Microsoft is preparing to roll out the Windows 10 Creator Edition update and is finally talking about what you can expect. The new version of Windows 10 embraces creativity and gives you all the tools you need to work in three dimensions.
Microsoft’s Windows 10 Creator Edition is rolling out to Windows Insiders this week and focuses heavily on creativity. We’ve long had tools for 2D creation, but 3D creation isn’t as easy to pick up. 3D animation requires specialty software and training, and 3D scans require specialized hardware that isn’t readily available. Microsoft wants to change that, and Windows 10 Creator Edition is a big step towards democratizing 3D content creation.
3D All The Things
Putting the tools to create 3D objects and environments in people's hands is the first step to democratizing 3D creation, and Windows 10 Creator Edition does just that. Win10 Creator Edition includes a new version of Microsoft’s basic art program, Paint. The latest edition, dubbed Paint 3D, adds tools that let you manipulate 3D objects.
Paint 3D lets you import objects that you’ve scanned with a 3D scanner, or downloaded from the internet. Microsoft launched a remix3D.com website that allows you to share your creations with others, or you can download others' creations to import into your drawings. Microsoft also partnered with Trimble to give you access to the entire library of 3D models in the Sketchup 3D Warehouse.
Oh, and remember how Microsoft dropped billions of dollars on Minecraft? The company is leveraging that investment for more than just gaming. Now you can export your Minecraft creations directly to the remix3D catalog so that other people can use it in their art. The remix3d.com website also lets you order 3D prints of the exported Minecraft models.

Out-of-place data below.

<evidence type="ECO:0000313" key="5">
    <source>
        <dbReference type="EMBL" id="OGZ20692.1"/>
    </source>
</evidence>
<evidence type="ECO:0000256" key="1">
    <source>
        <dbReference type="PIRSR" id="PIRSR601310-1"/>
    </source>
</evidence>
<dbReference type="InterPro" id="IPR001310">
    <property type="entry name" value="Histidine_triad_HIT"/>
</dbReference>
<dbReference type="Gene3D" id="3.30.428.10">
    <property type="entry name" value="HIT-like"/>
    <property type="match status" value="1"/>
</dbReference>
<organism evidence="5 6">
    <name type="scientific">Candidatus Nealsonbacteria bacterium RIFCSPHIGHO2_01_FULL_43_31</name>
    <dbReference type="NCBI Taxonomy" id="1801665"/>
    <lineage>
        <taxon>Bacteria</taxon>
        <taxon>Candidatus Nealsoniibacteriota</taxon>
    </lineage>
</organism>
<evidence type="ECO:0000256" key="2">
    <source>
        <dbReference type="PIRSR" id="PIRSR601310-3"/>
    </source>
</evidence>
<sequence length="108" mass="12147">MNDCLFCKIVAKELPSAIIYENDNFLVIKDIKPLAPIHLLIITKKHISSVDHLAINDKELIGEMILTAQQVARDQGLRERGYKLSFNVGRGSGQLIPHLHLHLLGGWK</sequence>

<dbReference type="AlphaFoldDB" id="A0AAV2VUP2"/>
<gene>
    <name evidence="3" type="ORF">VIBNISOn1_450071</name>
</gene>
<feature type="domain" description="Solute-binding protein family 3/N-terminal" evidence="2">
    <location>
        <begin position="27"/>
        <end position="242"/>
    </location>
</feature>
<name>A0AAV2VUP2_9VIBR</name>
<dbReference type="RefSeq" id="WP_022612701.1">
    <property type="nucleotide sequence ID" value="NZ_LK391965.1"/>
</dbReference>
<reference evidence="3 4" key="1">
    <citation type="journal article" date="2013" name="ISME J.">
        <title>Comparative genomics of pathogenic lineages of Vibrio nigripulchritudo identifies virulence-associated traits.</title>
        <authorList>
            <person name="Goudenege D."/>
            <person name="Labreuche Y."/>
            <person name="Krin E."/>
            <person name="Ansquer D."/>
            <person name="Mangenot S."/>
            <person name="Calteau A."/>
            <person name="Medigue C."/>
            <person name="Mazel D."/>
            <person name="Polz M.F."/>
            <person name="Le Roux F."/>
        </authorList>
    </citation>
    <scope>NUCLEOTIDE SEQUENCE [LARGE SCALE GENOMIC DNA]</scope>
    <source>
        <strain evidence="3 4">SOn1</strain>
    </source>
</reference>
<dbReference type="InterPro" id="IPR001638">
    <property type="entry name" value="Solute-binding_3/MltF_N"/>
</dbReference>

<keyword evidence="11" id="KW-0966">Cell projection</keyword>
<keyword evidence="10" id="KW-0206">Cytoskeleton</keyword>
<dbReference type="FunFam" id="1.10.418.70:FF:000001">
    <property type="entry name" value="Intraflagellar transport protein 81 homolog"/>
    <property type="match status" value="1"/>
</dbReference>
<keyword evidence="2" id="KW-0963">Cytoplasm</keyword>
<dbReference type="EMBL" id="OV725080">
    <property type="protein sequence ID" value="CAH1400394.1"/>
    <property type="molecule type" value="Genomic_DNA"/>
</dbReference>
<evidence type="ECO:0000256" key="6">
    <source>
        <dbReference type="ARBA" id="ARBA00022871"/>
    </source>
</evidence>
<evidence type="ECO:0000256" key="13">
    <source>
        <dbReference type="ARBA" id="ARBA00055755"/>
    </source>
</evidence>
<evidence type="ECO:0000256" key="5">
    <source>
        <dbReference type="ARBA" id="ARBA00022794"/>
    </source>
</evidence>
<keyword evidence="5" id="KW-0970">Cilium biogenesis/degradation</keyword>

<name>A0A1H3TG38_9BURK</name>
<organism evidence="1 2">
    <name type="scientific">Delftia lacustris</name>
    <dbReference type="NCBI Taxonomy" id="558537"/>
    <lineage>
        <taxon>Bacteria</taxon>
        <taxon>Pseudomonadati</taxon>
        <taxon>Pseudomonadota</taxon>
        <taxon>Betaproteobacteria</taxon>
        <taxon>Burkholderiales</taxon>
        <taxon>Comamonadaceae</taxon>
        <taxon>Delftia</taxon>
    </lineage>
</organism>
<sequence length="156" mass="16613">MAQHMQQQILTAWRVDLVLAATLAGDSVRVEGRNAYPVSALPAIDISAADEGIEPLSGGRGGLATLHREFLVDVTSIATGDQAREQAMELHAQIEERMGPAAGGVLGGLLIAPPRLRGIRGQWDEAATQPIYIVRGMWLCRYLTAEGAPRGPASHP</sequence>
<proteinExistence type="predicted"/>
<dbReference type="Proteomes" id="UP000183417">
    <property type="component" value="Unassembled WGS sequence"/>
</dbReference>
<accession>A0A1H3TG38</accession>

Once you have a 3D model inside Paint 3D, you are free to do anything with it that you would with older versions of Paint. Microsoft redesigned every brush tool to work seamlessly with 3D objects, so you can doodle on their surface or change their color. Paint 3D also includes a stamp tool that lets you paste any 2D image to a 3D object the same way that textures are applied to 3D models.
The new Paint treats 3D images as 3D models. After saving a creation from Paint 3D, you can import it into other software that can take advantage of 3D. For example, you can upload the 3D file to Facebook to share it with your friends. Facebook can play an animation to showcase the depth of the 3D scene.
You can also import 3D images from Paint 3D into AR and VR environments. With a Microsoft Hololens HMD, you can view the 3D images in the real world and treat them as objects in your space. The 3D models are accessible in full VR, as well. Microsoft demonstrated a full VR environment with a large TV screen on one wall and a shelf full of 3D apps on the opposite side of the room. The 3D image that it built on stage for the demo is seen sitting on the shelf next to the application icons.
Paint 3D isn’t the only application that Microsoft is updating for the 3D world. The Microsoft Edge browser can access 3D content through Hololens and allows you to bring objects into the real world from a website. Microsoft showed an example of shopping for furniture with Hololens, which allows you to preview furniture in your home before buying it.
Microsoft said it plans to “integrate 3D into [its] most popular applications.” As an example, the company showed a preview of what you can do with PowerPoint in 3D. Imagine having a slideshow with a 3D object that you can position at any angle to get just the right vantage point. Now imagine being able to animate that image if you rotate it or zoom in. PowerPoint 3D lets you automatically create fancy animations like that with simple transitions, and the software does all the animation for you.
Hardware Too? VR HMDs
Microsoft talked a lot about the software updates we can expect with the Windows 10 Creator Edition update, but it also mentioned some exciting new hardware that it designed to interact with the 3D tools that come with Win10 Creator Edition.
Microsoft revealed five partners that are building affordable VR HMDs. Acer, Asus, Dell, HP, and Lenovo will all launch VR HMDs that connect to your PC, like the Rift and Vive. Microsoft didn’t reveal the hardware specifications, but the company did say that these HMDs feature inside-out tracking that allows for 6-degrees of freedom (6DoF) movement. We can’t say for sure, but we wonder if these HMDs are the product of Intel and Microsoft’s collaboration, which we affectionately dubbed Wintel VR.